Merho is best known as the creator of the funny family comic 'De Kiekeboes' (1977), which managed to become one of the most succesful comics series in Flanders. The books are brimful with all kinds of visual jokes, slapstick, running gags, parodies, innuendo and especially word play. Comics specialist Jan Smet once named him "the cabaret artist of Flemish comics". Another nickname Merho received over the years is "Willy Vandersteen's natural successor". 'De Kiekeboes' managed to become the best-selling comics series in Flanders since Vandersteen's equally popular 'Suske en Wiske', even surpassing it in local sales today. Contrary to most other comics in the region which are either marketed to children or adults Merho managed to appeal to both demographics. The adventures of the Kiekeboe family are not stuck in an old-fashioned setting, but very much of their own age, constantly evolving with the times. Storylines handle mature themes like politics, business fraud, violent deaths and even sex, but do so in a clever, tasteful and always amusing manner. Merho is also easily one of the most experimental Flemish comics artists. Occasionally he tries out unusual narratives and collaborates with other artists and writers, which keep the franchise fresh and interesting.
Robert Merhottein was born in 1948 in Antwerp as the son of a collector for a gas company. He studied graphic arts at St. Lucas in Brussels. He had an early interest in comics and visited all the artists he knew, like Pom, Bob Mau and Marc Sleen. His biggest influences, however, are Hergé, André Franquin, Maurice Tillieux, Charles M. Schulz and especially Willy Vandersteen. Merho loves comedy in general. He enjoys watching comedies, cabaret and stand-up acts, but lacked the courage to become a comedian himself. He compensated for this missed career choice by staging his stories like a comedy script writer would, with all kinds of jokes that appeal to different audiences.
Comi en Dacske, by Merho
Merho studied graphic arts at St. Lucas in Brussels. He published his first album in high school. To fund a school trip to Rome he made a comic book album, 'Zoz en Zef', which was sold from door to door. The series was also published in the Catholic magazine Jong Karitas. His first professional comic strip was 'Comi En Dacske' (1964), a series of gags for the retailers' magazine Middenstand. In 1970, Merho got a job at the Vandersteen Studios, where he inked 'Jerom' stories for the German market. During his military service, he created the comic strip 'Jager Jansens' for the base paper, which was later continued by Hec Leemans.
Back in civilian life, he returned to Vandersteen, where he did backgrounds on 'Safari' and revamped German 'Bessy' stories to 'Karl May' stories for the Flemish market. Eventually, he was assigned to the series 'Pats', that was based on the puppet play by Karel Weyler. Merhottein initially inked the series, but later also did scripts and pencil work. The series was later retitled to 'Tits'. He also co-operated with Wies Andersen on the 1976 puppet TV adaptation of 'Suske en Wiske', which increased the series' popularity in the Netherlands. During this period, Merho also applied for a job in Jef Nys' studio, but found him too demanding, though he learned much on a technical and narrative level. Merho eventually left Studio Vandersteen in 1976, leaving 'Pats' to Peter Koeken.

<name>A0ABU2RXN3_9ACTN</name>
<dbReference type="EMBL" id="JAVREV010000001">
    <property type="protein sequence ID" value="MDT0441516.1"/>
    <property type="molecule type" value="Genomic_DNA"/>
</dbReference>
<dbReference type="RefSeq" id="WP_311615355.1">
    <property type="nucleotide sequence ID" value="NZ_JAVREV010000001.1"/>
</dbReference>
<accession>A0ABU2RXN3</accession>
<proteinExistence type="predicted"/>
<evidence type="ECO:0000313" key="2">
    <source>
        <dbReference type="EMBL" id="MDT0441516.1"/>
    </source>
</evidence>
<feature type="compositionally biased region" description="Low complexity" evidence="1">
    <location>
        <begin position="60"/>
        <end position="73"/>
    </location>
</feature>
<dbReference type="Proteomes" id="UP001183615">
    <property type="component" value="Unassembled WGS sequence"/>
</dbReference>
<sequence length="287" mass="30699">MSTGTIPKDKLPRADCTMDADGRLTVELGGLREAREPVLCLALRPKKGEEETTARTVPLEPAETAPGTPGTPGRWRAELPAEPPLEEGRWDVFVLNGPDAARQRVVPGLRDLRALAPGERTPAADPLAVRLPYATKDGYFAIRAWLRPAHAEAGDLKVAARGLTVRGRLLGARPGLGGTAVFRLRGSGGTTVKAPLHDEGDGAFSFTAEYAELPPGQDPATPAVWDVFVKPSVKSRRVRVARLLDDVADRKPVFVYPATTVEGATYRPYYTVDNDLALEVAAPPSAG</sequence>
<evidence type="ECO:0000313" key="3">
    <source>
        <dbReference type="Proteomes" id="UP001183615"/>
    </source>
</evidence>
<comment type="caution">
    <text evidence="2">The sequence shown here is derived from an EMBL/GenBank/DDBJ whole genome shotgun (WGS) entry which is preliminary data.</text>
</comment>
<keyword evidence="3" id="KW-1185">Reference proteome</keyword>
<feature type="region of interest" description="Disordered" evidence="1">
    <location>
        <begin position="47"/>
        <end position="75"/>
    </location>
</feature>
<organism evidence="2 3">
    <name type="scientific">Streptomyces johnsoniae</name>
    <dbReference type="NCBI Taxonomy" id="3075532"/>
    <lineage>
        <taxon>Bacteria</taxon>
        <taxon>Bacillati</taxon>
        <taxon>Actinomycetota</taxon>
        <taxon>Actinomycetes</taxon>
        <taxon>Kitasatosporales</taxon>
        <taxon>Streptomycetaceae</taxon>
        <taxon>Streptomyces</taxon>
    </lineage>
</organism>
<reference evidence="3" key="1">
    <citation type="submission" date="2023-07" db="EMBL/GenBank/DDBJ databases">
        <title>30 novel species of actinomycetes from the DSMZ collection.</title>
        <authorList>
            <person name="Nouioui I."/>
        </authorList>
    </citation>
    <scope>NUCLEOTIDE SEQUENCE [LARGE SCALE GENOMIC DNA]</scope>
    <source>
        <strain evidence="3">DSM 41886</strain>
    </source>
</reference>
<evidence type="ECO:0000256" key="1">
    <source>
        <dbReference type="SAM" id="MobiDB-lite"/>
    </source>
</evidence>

Pats - Lieve Loempia
In 1973, Merho created his first version of his own character 'Kiekeboe' (the Dutch word for "Peekaboo"). Both the series' protagonist, Marcel Kiekeboe, as well as the main villain Balthazar, originated in a puppet show, created by his brother Walter, though Merho did design Kiekeboe's face. Four years later, a new version of the strip was launched in the daily newspapers Het Laatste Nieuws and De Nieuwe Gazet. On 15 February 1977 the first 'Kiekeboe' story, 'De Wollebollen', appeared. The series centers around father Marcel Kiekeboe, his wife Charlotte and his two children: son Konstantinopel and teenage daughter Fanny. While firmly rooted in the Flemish family comics tradition it notably deviated from certain clichés. There are no talking animals, absent-minded professors or magical/super powers. Marcel and Charlotte are actually married to one another and have children of their own, rather than adopted orphans. The early stories were still somewhat childish and awkward at times, but gradually the series evolved into a more mature and contemporary style. Daughter Fanny, for instance, is a sexy, free-spirited, assertive young woman who has had many boyfriends over the years. She is also the most notorious example of the series' sly eroticism. Several albums have featured her in suggestive situations or near-nudity. It made her the most popular character of the franchise. One of Fanny's best friends, Tomboy, is a mulatto prostitute. Another main character with an active sex life is Kiekeboe's boss, Firmin Van De Kasseien, a corrupt business executive who frequently commits adultery. Other storylines have dealt with topics such as computer technology, white-collar crime, striptease bars, homosexuality and hormone doping.